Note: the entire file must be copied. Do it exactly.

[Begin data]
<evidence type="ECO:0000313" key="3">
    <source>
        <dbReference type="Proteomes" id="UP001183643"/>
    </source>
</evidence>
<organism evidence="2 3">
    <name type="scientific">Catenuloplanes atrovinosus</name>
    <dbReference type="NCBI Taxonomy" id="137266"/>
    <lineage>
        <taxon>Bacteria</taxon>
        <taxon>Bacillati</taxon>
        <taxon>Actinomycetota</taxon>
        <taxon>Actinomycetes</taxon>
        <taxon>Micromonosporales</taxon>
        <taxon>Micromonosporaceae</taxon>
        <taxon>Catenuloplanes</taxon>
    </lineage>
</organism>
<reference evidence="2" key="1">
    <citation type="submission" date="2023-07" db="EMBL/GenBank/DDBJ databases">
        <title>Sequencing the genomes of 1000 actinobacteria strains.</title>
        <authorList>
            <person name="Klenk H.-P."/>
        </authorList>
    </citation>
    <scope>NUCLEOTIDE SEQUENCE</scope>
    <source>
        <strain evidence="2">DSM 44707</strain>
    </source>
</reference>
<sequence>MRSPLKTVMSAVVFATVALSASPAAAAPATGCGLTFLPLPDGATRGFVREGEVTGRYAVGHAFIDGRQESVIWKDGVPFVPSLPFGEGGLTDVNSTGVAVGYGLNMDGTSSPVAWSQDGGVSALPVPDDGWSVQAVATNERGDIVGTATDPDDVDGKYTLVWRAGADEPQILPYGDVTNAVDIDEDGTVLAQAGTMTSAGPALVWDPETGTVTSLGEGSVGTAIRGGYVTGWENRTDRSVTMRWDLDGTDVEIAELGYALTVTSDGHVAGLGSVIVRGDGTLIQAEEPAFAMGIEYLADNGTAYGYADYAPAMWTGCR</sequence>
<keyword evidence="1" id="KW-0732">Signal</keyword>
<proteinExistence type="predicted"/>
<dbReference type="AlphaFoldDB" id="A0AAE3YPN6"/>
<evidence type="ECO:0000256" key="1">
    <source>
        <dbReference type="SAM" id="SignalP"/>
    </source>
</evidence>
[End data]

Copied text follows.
<evidence type="ECO:0000313" key="3">
    <source>
        <dbReference type="Proteomes" id="UP001183643"/>
    </source>
</evidence>
<organism evidence="2 3">
    <name type="scientific">Catenuloplanes atrovinosus</name>
    <dbReference type="NCBI Taxonomy" id="137266"/>
    <lineage>
        <taxon>Bacteria</taxon>
        <taxon>Bacillati</taxon>
        <taxon>Actinomycetota</taxon>
        <taxon>Actinomycetes</taxon>
        <taxon>Micromonosporales</taxon>
        <taxon>Micromonosporaceae</taxon>
        <taxon>Catenuloplanes</taxon>
    </lineage>
</organism>
<reference evidence="2" key="1">
    <citation type="submission" date="2023-07" db="EMBL/GenBank/DDBJ databases">
        <title>Sequencing the genomes of 1000 actinobacteria strains.</title>
        <authorList>
            <person name="Klenk H.-P."/>
        </authorList>
    </citation>
    <scope>NUCLEOTIDE SEQUENCE</scope>
    <source>
        <strain evidence="2">DSM 44707</strain>
    </source>
</reference>
<sequence>MRSPLKTVMSAVVFATVALSASPAAAAPATGCGLTFLPLPDGATRGFVREGEVTGRYAVGHAFIDGRQESVIWKDGVPFVPSLPFGEGGLTDVNSTGVAVGYGLNMDGTSSPVAWSQDGGVSALPVPDDGWSVQAVATNERGDIVGTATDPDDVDGKYTLVWRAGADEPQILPYGDVTNAVDIDEDGTVLAQAGTMTSAGPALVWDPETGTVTSLGEGSVGTAIRGGYVTGWENRTDRSVTMRWDLDGTDVEIAELGYALTVTSDGHVAGLGSVIVRGDGTLIQAEEPAFAMGIEYLADNGTAYGYADYAPAMWTGCR</sequence>
<keyword evidence="1" id="KW-0732">Signal</keyword>
<proteinExistence type="predicted"/>
<dbReference type="AlphaFoldDB" id="A0AAE3YPN6"/>
<evidence type="ECO:0000256" key="1">
    <source>
        <dbReference type="SAM" id="SignalP"/>
    </source>
</evidence>